• Leah Soldner

10 Things You Can Do With Your Child That Don't Involve Screen Time

The use of digital apps and media is on the rise and, while it's currently necessary to facilitate online learning, it doesn't and shouldn't be the norm..

If you want to cut down on screen time for your kids, but you also need to get stuff done—or just take a few minutes for yourself—it can be hard to think of fun ways to keep kids engaged and busy. This list of 10 tech-free ways to entertain your preschooler or toddler may take a bit more energy or advance planning than just handing your child your phone , but encouraging your child to do something constructive is worth the extra effort in the long run.

Here are 10 fun and old-school activities to keep your child busy.

Give children toys that are powered by their imagination, not by batteries.

1. Create a game box.

Fill a box with things your child can play with alone—items like coloring books, playing cards, lacing beads, paint supplies, puzzles, etc. When you need to keep your kids busy, give them the box. Your child might resist a bit at first, but the more you do it, the more they'll accept “game box time" as part of their routine.

Let your child be original, show off their style, and tell their story.

2. Have Them Make Their own Cartoon

Instead of watching cartoons, have your children make their own. Give them a piece of paper and some crayons, and ask them to draw you a hero and a bad guy. When they're done, let them come back and tell you their hero's story.

3. Create an Idea Box

Brainstorm ideas with your children about what they can do to overcome boredom. Write down their suggestions, and put them in an empty box. Then, the next time they're bored, have them pick out one of their own suggestions. Given that it was their idea, they'll be more willing to actually do it.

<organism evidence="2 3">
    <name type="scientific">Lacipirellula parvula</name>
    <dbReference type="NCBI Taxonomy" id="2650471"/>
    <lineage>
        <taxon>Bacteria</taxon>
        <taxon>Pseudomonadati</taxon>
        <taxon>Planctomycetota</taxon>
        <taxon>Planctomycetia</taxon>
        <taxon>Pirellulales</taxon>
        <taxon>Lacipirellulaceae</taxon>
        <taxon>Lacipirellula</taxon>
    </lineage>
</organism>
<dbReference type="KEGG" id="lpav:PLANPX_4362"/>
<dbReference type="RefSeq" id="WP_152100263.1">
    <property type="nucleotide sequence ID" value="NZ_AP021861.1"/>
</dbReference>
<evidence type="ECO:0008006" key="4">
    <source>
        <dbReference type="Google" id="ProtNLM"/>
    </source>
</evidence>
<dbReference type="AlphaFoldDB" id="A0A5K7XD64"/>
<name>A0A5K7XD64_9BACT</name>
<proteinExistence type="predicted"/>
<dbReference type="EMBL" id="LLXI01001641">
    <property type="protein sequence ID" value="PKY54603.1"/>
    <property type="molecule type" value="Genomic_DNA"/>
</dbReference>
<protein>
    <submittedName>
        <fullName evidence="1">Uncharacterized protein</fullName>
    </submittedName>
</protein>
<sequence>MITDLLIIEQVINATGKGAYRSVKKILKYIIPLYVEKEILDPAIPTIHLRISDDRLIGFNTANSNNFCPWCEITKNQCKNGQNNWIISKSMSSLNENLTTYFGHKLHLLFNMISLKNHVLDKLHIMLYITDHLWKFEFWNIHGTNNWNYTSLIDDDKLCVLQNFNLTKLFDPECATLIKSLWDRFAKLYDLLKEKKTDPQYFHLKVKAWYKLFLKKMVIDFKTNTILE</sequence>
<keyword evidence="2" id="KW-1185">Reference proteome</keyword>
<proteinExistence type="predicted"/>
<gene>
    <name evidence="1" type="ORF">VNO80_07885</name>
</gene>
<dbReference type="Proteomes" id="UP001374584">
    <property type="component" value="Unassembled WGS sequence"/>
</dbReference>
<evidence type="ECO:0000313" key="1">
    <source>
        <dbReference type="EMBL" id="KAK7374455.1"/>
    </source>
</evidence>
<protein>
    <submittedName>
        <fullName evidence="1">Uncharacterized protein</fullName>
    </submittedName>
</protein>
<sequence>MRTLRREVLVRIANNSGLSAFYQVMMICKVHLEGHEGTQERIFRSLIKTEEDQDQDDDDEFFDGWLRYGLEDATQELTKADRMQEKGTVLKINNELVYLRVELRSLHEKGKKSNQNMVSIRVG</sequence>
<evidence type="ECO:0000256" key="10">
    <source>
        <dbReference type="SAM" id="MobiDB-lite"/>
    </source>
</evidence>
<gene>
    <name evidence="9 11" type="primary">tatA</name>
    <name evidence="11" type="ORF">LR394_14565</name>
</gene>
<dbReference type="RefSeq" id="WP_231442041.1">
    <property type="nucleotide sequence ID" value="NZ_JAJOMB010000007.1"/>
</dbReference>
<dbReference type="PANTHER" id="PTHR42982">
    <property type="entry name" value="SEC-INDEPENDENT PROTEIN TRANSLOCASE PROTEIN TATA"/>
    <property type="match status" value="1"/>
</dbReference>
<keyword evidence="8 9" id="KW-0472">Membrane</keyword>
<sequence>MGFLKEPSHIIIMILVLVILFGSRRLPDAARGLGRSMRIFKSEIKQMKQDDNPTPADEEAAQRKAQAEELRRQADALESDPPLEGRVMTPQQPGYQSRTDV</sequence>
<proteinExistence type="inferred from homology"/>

4. Let Them Help YOU

If you're cooking or cleaning, let them assist you. Give them a job they can handle. For young kids, that might be stringing beans or setting the table. For older kids, that might be slicing vegetables, sweeping the house or cleaning their room.

5. Give Them an Important Task.

Give your child a task, and make it a really big deal. Tell them they need to draw a picture for daddy, or that they need to make a Lego fort for Grandma. If they think it's an important job, they won't complain about working on it independently.

6. Grow A Garden

Give your child a small plant to care for. Maybe they can grow a herb garden or a few plants on the windowsill. Have them water the plant each day and when you need a few moments, go and ask them to check on it. They'll be immersed in their work AND learning how to be responsible.

7. Play with locks and bolts

Hand your child a lock and a key or a nut and bolt and let them play with it. Young kids, especially, will be mesmerized by the act of unlocking something—and they'll develop their motor skills while they're at it. Give them a mixed bag, and see if they can figure out which lock goes with which key.

8. Suggest a Science Experiment.

Let your kids discover the world. Teach or show them something about an object or their surroundings and let them explore it. That might mean giving them a magnet and telling them to see what sticks, or giving them a bowl of water and prompting them to see what will float and what will sink.

9. Have Your Child Help With Household Chores

While this isn't always a popular option, but can be good for them. If you're going to clean the kitchen, have your children clean their rooms. Not only will you get time to actually do your job, but your kids will learn that they have a role in keeping the house clean, too.

10. Give New Tools to Explore

Handing a child a new tool can keep them occupied for a pretty long time. Give your kids a flashlight, a combination lock or a magnifying glass, and let them figure out how it works for themselves.

Keeping little ones occupied is tough, but trying new activities for kids will get them used to playing independently, keep them away from too much screen time and stop you parents from hearing the constant refrain of "I'm bored".